While the Phillies are in the middle of one of their worst slumps in recent memory, including losing 20 of their last 24 games, home attendance so far is higher than it was in 2016.
Citizens Bank Park is averaging 27,896 fans per game, an increase of 2,728.
The biggest surprise is how the attendance stacks up against the attendance of other teams. It makes sense that teams would draw more fans early in the season, when fans are excited for the season to start and even bad teams can feel like a Cinderella story in waiting. But the Phillies have seen a much bigger boost than most teams, experiencing the fifth-largest increase in the league.
The teams showing bigger fan growth than the Phils have reasons to rank as highly as they do. The Braves top the chart, which should be expected of a team playing its first season in a new stadium. They’re followed by Cleveland, who nearly won the World Series months ago, and the Orioles, another playoff participant in 2016. The Nationals just barely edge out the Phillies, averaging only 71 more fans per game despite being one of baseball’s elite teams so far.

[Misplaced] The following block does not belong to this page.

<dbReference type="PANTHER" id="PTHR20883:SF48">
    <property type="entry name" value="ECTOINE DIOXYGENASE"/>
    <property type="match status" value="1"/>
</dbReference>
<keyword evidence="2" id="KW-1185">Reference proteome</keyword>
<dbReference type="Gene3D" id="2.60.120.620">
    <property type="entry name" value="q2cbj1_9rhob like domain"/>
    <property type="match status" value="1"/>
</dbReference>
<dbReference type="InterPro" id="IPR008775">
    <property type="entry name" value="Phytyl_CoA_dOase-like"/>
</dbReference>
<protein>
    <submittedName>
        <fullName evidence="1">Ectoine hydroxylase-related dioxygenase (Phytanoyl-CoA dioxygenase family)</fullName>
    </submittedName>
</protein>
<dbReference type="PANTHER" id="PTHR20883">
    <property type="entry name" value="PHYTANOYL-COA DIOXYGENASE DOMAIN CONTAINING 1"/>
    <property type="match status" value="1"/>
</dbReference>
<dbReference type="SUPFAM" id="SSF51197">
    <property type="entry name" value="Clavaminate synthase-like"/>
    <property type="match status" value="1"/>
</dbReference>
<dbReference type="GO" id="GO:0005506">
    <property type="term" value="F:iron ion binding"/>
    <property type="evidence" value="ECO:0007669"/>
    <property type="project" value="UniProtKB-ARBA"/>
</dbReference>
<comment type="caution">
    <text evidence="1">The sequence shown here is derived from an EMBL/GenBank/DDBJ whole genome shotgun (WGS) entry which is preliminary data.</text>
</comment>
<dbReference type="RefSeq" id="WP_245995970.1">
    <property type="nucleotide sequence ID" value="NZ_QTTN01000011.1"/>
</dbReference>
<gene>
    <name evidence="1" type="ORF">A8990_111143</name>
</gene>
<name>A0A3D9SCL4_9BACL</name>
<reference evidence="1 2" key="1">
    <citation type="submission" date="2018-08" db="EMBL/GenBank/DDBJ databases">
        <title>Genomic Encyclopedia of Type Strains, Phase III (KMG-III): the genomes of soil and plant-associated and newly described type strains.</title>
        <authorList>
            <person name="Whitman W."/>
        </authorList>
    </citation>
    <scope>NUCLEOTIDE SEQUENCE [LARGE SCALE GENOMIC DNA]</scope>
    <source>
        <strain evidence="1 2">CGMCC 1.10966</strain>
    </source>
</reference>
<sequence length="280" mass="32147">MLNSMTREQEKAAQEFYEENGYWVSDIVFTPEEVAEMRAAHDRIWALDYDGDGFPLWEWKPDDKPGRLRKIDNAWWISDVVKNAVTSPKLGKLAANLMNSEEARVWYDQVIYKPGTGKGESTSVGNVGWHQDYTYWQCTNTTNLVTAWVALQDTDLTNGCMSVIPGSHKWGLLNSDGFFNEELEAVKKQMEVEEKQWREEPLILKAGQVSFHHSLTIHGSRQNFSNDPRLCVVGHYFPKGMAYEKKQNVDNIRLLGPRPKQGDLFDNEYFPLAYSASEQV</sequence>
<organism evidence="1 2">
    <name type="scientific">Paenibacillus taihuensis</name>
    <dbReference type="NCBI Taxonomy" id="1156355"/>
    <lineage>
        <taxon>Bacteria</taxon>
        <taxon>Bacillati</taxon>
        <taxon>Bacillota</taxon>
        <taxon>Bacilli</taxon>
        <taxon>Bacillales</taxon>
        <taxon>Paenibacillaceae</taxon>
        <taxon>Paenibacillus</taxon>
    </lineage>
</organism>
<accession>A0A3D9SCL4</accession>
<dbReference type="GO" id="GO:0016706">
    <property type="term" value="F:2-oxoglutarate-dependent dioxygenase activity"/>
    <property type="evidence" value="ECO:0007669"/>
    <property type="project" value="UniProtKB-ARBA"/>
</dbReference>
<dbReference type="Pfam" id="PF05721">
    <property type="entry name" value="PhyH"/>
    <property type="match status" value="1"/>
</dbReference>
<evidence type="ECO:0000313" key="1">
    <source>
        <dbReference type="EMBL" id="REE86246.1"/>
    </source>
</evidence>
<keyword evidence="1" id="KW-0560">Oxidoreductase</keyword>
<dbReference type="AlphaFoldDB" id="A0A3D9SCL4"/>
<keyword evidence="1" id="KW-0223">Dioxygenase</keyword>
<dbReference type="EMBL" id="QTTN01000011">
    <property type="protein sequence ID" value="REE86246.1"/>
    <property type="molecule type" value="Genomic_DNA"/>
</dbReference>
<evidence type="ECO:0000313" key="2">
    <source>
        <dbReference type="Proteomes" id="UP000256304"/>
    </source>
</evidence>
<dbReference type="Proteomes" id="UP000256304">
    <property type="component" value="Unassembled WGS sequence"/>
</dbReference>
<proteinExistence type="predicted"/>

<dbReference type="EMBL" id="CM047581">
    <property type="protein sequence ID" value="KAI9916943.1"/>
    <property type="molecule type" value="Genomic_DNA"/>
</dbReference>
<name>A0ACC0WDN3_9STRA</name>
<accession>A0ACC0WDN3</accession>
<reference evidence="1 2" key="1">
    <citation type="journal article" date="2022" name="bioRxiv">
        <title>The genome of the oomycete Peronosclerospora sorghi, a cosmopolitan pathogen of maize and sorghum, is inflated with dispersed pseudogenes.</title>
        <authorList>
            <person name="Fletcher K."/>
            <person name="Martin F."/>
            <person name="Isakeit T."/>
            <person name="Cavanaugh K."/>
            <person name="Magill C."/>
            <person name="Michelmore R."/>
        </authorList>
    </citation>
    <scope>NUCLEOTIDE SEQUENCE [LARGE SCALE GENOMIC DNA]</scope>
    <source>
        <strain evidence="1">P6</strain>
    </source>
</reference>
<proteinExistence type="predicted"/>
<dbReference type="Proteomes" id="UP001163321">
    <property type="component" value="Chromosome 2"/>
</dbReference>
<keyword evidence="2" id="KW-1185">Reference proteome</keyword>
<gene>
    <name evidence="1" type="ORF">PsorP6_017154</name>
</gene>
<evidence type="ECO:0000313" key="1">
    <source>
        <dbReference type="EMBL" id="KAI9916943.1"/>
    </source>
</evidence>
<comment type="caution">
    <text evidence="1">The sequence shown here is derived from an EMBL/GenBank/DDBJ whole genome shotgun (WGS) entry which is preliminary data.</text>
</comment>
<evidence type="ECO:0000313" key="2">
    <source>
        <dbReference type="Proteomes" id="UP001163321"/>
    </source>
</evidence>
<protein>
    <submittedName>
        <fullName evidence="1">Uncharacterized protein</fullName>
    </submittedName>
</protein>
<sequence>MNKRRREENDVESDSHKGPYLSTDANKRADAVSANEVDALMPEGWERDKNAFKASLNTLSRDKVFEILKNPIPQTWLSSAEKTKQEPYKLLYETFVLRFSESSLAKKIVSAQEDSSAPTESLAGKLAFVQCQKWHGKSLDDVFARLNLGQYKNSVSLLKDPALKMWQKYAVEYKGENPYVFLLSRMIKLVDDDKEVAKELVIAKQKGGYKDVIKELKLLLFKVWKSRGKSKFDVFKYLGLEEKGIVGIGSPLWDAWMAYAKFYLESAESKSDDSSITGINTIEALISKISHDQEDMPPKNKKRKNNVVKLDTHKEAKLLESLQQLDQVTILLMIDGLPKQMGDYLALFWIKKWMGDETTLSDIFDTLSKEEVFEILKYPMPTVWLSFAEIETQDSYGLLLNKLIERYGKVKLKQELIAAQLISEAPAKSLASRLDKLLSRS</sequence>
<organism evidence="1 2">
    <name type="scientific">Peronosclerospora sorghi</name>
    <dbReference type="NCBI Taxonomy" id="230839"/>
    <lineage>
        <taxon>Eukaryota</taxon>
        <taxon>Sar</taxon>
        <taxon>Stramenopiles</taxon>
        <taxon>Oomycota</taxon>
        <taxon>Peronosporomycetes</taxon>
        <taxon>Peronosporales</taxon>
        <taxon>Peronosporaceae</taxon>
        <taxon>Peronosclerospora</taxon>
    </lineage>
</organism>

But the Phillies were bad last year, and they’re bad again this year. With how the last few weeks have gone, fans of other teams have more reasons to visit CBP than the locals do.
It’s possible that’s part of the explanation, in fact. The Phillies have played a lot of their early games against the Nationals and Mets, whose fans are abundant and not too far from Philadelphia to make the trek. Part of the attendance boost probably comes from fans of other teams, akin to how Phillies fans would fill the bleachers against struggling Nationals teams during their run.
The bigger truth is that the boost is probably owed to the team’s April play rewarding the fans’ early excitement. They were 11-9 on April 27, their best mark of the season and the result of a six-game winning streak. The Phillies started last year strong, too, but the season’s overall attendance is dragged down by poor post-April play making the journey to the stadium less appealing.
The attendance at home games will probably continue to drop as the year goes on, especially if the team doesn’t see a drastic turnaround. On May 23, when the Phillies lost their third consecutive game, attendance was 17,109. If that number holds for the remaining 62 home games, they would end the year with an average home attendance of 19,639, which is actually well below last season’s mark.